A defiant President Dilma Rousseff warned Brazilians on Monday that her conservative opponents were trampling on democracy by using trumped-up charges to oust her and roll back the social advances of the past 13 years.
Presenting her defense at a trial in the Senate, in what may be her last public appearance as president, the leftist leader said Brazil’s economic elite had sought to destabilize her government since her narrow re-election to a second four-year term in 2014.
Rousseff is expected to become the first Brazilian leader in more than 20 years to be dismissed from office when the Senate rules on Tuesday or early Wednesday on allegations that she broke budgetary rules by using money from state banks to boost public spending.
In an emotional speech from the Senate podium, Rousseff denied any wrongdoing and recalled her persecution during Brazil’s 1964-1985 military dictatorship.
She said the impeachment process that has paralyzed Brazilian politics for nine months was a plot to protect the interests of the privileged classes in Latin America’s largest nation.
“We are one step away from a real coup d’etat,” the former leftist guerrilla said. “I did not commit the crimes that I am arbitrarily and unjustly accused of.”
She warned that a future conservative government would slash spending on social programs that helped lift 30 million people out of poverty in the past decade and sell off state assets, including Brazil’s massive offshore oil reserves.
The 68-year-old Rousseff, a trained economist and daughter of a Bulgarian immigrant, was handpicked by the founder of the Workers Party, ex-President Luiz Inacio Lula da Silva, to succeed him when he stepped aside in 2012, despite her lack of political experience and her mentor’s charisma.
Rousseff faces no allegations of personal enrichment. But she has been charged on the sidelines of the impeachment process with obstructing a sweeping investigation into bribery and political kickbacks at state-run oil company Petrobras , Brazil’s biggest-ever scandal.
She chaired the board of Petrobras from 2003 to 2010, when the worst of the corruption was taking place.
After riding the commodities boom in her first term, Rousseff saw her popularity dwindle to single figures this year amid a deep recession that many Brazilians blame on her government’s interventionist policies and huge scandal involving Petrobras under the Workers Party government.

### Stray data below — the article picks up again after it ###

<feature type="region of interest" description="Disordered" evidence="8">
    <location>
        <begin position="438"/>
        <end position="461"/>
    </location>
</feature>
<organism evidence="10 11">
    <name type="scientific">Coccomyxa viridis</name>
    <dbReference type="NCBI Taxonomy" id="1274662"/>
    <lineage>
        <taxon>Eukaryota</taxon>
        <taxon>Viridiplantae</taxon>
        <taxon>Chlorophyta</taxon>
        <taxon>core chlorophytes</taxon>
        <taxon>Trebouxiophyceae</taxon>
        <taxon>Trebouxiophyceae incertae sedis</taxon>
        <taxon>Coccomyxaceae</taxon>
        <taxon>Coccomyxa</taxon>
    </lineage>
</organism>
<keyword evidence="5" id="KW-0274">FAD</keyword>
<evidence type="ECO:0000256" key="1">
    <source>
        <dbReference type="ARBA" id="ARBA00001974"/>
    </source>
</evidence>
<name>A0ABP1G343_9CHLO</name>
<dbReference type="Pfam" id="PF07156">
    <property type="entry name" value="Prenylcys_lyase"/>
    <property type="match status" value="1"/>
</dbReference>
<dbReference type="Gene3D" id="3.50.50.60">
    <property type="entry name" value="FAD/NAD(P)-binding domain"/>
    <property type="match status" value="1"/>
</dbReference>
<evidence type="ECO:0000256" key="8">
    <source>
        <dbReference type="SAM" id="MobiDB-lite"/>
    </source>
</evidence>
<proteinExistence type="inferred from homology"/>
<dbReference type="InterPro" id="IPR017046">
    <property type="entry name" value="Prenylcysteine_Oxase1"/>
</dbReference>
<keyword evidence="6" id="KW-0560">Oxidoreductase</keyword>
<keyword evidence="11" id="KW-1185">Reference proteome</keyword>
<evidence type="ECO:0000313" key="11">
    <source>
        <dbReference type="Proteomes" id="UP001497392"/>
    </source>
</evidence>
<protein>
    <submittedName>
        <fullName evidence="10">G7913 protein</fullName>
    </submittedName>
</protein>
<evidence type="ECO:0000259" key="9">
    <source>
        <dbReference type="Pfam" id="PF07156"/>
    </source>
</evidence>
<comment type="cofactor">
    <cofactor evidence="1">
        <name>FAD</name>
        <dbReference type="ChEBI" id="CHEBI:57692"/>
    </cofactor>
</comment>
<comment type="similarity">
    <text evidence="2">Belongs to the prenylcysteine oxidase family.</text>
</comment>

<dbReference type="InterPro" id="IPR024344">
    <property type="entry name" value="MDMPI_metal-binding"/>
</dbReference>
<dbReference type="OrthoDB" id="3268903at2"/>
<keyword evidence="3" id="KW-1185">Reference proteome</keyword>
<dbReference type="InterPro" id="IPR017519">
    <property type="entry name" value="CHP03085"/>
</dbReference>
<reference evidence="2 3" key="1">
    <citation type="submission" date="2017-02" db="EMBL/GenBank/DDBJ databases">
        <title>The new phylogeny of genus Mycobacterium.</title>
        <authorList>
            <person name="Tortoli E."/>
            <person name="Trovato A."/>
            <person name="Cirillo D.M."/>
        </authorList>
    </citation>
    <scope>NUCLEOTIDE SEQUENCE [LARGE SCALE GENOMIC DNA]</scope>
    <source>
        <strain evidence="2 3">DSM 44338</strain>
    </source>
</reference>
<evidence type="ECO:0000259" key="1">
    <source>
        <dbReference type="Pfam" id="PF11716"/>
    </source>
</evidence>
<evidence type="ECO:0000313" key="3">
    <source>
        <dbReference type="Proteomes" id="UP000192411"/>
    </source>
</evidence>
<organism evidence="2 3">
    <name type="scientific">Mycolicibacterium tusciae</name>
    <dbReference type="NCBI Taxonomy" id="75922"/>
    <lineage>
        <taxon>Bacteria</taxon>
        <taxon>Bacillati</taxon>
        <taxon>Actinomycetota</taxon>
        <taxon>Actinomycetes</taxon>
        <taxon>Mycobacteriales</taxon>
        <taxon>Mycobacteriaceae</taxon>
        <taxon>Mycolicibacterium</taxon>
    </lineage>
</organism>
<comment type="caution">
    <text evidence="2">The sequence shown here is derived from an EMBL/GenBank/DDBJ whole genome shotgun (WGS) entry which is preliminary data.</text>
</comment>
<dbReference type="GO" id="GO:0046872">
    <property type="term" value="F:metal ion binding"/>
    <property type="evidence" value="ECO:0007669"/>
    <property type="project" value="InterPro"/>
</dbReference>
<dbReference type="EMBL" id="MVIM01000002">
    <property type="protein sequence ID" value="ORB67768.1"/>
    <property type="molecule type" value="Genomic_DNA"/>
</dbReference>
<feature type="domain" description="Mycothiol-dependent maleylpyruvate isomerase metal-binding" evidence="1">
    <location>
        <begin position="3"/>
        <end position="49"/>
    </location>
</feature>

Brazil’s first female president told senators that history would judge them and recalled her trial under the military dictatorship in 1970, when officers hid their faces to not be recognized in photographs.
She began to choke back tears recalling how she faced death when she was tortured day after day in detention. “Today I only fear the death of democracy,” she said.
If the Senate convicts Rousseff, as expected, her vice president Michel Temer will be sworn in to serve the rest of her term through 2018.
Temer, 75, has been interim president since mid-May, when Rousseff was suspended after Congress decided it would continue the impeachment process that began in the lower house.
His business-friendly government vows to take unpopular austerity measures to plug a growing fiscal deficit that cost Brazil its investment-grade credit rating last year.
Twenty of Rousseff’s former Cabinet ministers were in the Senate gallery to support her, along with Lula himself.
With the odds stacked against her, Rousseff’s testimony appears to be aimed at making a point for the history books that her impeachment was a travesty, rather than a bid to sway the 81-seat Senate to block her ouster.
Rousseff said she never pocketed public money, and yet her impeachment was led by the former lower house speaker, Eduardo Cunha, who is facing charges of corruption, including taking bribes in the Petrobras kickback scandal and having millions of dollars hidden away in Swiss bank accounts.
“Curiously, I will be judged for crimes I did not commit before the trial of the former speaker who is accused of very serious illegal acts,” she said.
Her appeal is unlikely to alter the outcome in a Senate where one-third of the members are under investigation for corruption, graft, fraud or electoral crimes, according to Congresso em Foco, a prominent watchdog in Brasilia.
Temer is confident he has the two-thirds of the chamber needed to remove Rousseff, and he has planned an address to the nation on Wednesday before heading to China to attend the summit of the G20 group of leading economies.
“We need 54 votes and we expect to get at least 60,” Temer’s press spokesman, Marcio de Freitas, told Reuters.
He said the more votes Temer received, the stronger would be his mandate to take the difficult measures needed to restore confidence in Brazil’s economy, which is caught in a two-year recession.
Rousseff is accused of using money owed to state banks to bolster spending during an election year in 2014, a budgetary sleight of hand employed by many elected officials in Brazil. She says the money had no impact on overall deficit levels and was paid back in full the following year.
A survey published by O Estado de S.Paulo newspaper on Monday showed 53 senators would vote against Rousseff and only 19 would back her – nine short of the 28 she needs to avoid being ousted. Nine senators have not stated their position.
But even senators not convinced that the accounting charges brought against Rousseff warrant her removal will vote against her because they do not believe she has enough support to govern anymore and end Brazil’s political crisis.
“I will vote against her even though I think it is a tragedy to get rid of an elected president, but another 2-1/2 years of a Dilma government would be worse,” centrist Senator Cristovam Buarque said in a phone interview.